• 150g of granulated sugar (more may be needed)
  • 25g of butter
  • 3 egg yolks
  • 2-3 tablespoons of potato or corn flour

Method – rhubarb filling

  • This needs to be made ahead of time as it must be cold.
  • Pre-heat the oven to GM2
  • Chop the rhubarb into small pieces and place in a baking dish
  • Add sugar.
  • Bake in the oven for around 1 hour – till soft.
  • Check for sweetness and add more sugar if necessary – but not too sweet.
  • Leave to cool a little.
  • *
  • I used cooked rhubarb that I had frozen from last year. 
  • *
  • Wizz the rhubarb up with a blender or chopper to get a purée.
  • Place this in a saucepan.
  • Heat slowly.
  • Mix the yolks with the potato or cornflour and add this to the rhubarb and heat till it thickens.
  • Add the butter and mix in.
  • Leave to go cold before use.

A few thoughts on the origin & history of meringues:

  • Meringue – a French word.
  • Swiss village of Meiringen.
  • Improved by Italian chef Gasparini.
  • From Polish word – marzynka – a day dream?
  • Made by the chef for the exiled king of Poland, Stanisław Leszczyński (1677 – 1766), Duke of Lorraine (1737 -1766).
  • His daughter, Maria, was married to Louis XV of France and she introduced them to the court.
  • In Polish – beza(sing)) bezy(pl) – link to – buzi kiss?
  • French meringue – whisk eggs till stiff – add sugar and whisk again.
  • Italian meringue – uses sugar syrup.
  • Swiss meringue – sugar and whites heated over a water bath.
  • Addition of cornflour – strengthens the egg white.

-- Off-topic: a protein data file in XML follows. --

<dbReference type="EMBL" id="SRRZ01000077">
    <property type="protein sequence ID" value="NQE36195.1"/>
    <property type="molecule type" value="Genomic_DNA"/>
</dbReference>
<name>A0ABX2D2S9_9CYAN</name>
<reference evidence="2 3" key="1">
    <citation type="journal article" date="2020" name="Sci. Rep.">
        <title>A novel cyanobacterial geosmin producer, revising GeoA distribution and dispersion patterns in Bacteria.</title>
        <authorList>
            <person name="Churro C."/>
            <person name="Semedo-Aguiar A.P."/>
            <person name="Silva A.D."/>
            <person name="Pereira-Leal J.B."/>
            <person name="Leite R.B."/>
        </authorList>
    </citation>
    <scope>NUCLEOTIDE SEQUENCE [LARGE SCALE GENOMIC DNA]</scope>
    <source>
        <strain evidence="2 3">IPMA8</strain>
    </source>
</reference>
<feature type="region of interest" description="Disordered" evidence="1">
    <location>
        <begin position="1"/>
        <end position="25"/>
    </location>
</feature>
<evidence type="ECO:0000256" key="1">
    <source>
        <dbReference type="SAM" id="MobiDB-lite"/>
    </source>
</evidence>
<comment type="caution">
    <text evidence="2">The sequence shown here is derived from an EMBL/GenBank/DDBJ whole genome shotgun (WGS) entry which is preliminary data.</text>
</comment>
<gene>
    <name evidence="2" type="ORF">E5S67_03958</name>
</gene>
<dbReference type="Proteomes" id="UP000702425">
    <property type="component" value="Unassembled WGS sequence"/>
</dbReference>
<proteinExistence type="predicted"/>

• I used 4 egg whites & 200g icing sugar.
  • Place the whites into a grease free bowl.
  • Whisk till stiff.
  • Add icing sugar and whisk again till stiff.

  • Preheat the oven to GM 1 -140°C.
  • Cover the base with the rhubarb filling and level it out.
  • Cover the rhubarb with the meringue and level it out
  • Put back into the oven for 45 to 60 minutes.
  • Cut the cake into squares when cool to serve.

Served here on  Royal Doulton – Counterpoint tea plates 1973 – 1987.

Rhubarb & Date Cake

As I have rhubarb growing in the garden I am always on the lookout for recipes  for  rhubarb cakes and have tried many from English, American & Polish recipe books and magazines.

Some recipes just used 1 or 2 stalks of rhubarb – as I have lots of rhubarb – I wanted a recipe that used more.

I was talking with my old school friend who lives in Leeds and she told me her husband makes a lovely rhubarb cake with the rhubarb they have growing on their allotment.

So, I tried it out and it was indeed lovely!


  • 340g plain flour
  • 1 teaspoon baking powder
  • 170g  butter
  • 230g caster sugar
  • 450g rhubarb, chopped into small cubes
  • 230g stoned dates, chopped into small pieces
  • 2 eggs
  • 120ml milk (either whole or semi skimmed)


  • Preheat the oven to GM 5 – 190°C
  • Line the base of a 26cm round spring-form or loose bottomed tin with baking paper. (You can use a 23cm tin)
  • Place the chopped rhubarb and dates into a bowl.
  • Place the flour and baking powder into another bowl.
  • Cut the butter into cubes and rub it into the flour using your fingertips until you have a mixture that resembles breadcrumbs.
  • Stir in the sugar.
  • Stir the chopped rhubarb and dates into the mixture.
  • Combine the eggs and milk in a jug and beat a little.
  • Stir into the cake mix until well combined.
  • Spoon the batter into the prepared cake tin and level the surface.
  • Bake for approximately 1 – 1 & 1/4  hours or until a skewer inserted into the cake comes out clean – best check on it after an hour and cover top if necessary to prevent burning.
  • Leave to cool on a wire rack until the tin is cool enough to safely handle.
  • Remove the cake from the tin and leave to cool completely on the wire rack

Although the cake keeps well, I think it is best eaten when fresh as then the rhubarb taste is strong and the cake delicious.

Crown china tea plates – no pattern named.


The rhubarb season is now over in my garden as it has just past July – next year I am going to try some variations on this cake eg – without the dates or with raisins etc.